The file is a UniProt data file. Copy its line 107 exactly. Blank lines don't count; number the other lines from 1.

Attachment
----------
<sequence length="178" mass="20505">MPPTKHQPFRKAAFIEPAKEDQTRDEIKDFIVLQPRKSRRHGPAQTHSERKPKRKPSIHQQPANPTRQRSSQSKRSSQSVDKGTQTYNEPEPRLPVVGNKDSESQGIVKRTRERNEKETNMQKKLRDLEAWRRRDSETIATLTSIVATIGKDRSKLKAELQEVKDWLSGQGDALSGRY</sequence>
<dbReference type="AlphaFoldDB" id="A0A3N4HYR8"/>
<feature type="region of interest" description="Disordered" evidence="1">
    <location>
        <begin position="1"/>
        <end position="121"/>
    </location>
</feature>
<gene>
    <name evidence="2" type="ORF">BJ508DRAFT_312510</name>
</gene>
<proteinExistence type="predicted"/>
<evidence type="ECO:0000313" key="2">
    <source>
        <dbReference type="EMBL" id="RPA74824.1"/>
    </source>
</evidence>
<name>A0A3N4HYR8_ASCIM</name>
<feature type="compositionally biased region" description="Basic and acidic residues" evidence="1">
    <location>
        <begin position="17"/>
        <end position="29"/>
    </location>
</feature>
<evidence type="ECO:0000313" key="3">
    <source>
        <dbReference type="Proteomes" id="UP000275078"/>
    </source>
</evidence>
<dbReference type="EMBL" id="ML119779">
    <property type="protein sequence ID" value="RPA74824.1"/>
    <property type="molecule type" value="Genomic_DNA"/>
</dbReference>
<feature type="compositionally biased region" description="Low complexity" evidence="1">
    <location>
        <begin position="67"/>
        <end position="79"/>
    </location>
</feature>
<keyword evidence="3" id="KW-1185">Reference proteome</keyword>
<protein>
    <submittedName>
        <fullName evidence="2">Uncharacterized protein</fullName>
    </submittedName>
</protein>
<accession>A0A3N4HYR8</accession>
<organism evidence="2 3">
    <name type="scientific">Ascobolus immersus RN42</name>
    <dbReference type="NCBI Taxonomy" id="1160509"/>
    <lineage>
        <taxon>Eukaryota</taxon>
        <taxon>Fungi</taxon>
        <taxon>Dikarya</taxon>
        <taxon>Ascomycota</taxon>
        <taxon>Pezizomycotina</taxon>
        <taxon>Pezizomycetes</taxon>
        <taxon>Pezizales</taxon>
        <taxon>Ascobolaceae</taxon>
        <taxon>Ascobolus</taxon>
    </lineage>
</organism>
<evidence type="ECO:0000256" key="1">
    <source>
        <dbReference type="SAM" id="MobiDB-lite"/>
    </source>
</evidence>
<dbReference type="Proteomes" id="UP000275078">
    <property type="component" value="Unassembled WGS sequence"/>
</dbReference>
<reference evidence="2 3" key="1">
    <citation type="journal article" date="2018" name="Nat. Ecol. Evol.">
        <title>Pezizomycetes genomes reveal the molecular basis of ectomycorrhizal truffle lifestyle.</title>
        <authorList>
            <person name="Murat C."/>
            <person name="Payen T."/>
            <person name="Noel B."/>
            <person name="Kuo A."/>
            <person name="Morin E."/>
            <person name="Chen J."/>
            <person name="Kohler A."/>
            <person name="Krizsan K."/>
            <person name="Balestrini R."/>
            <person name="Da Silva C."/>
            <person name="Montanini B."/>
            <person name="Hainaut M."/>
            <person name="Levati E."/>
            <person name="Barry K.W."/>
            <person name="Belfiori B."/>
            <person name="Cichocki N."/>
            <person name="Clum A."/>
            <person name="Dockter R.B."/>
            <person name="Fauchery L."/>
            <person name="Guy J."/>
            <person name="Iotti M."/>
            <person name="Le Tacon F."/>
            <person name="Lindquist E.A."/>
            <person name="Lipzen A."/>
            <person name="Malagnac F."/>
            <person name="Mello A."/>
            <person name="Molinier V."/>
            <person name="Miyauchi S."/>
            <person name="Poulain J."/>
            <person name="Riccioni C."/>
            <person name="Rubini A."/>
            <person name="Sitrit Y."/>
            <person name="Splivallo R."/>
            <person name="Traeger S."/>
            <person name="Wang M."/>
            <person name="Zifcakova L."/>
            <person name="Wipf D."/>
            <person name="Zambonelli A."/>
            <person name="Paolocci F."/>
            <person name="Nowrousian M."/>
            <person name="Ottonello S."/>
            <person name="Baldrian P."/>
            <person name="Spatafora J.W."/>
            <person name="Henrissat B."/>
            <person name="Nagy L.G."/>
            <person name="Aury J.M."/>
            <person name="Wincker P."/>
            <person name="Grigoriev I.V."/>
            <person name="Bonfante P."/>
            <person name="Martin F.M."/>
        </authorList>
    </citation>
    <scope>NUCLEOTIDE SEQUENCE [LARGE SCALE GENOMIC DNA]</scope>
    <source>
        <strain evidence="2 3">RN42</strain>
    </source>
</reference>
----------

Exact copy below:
            <person name="Traeger S."/>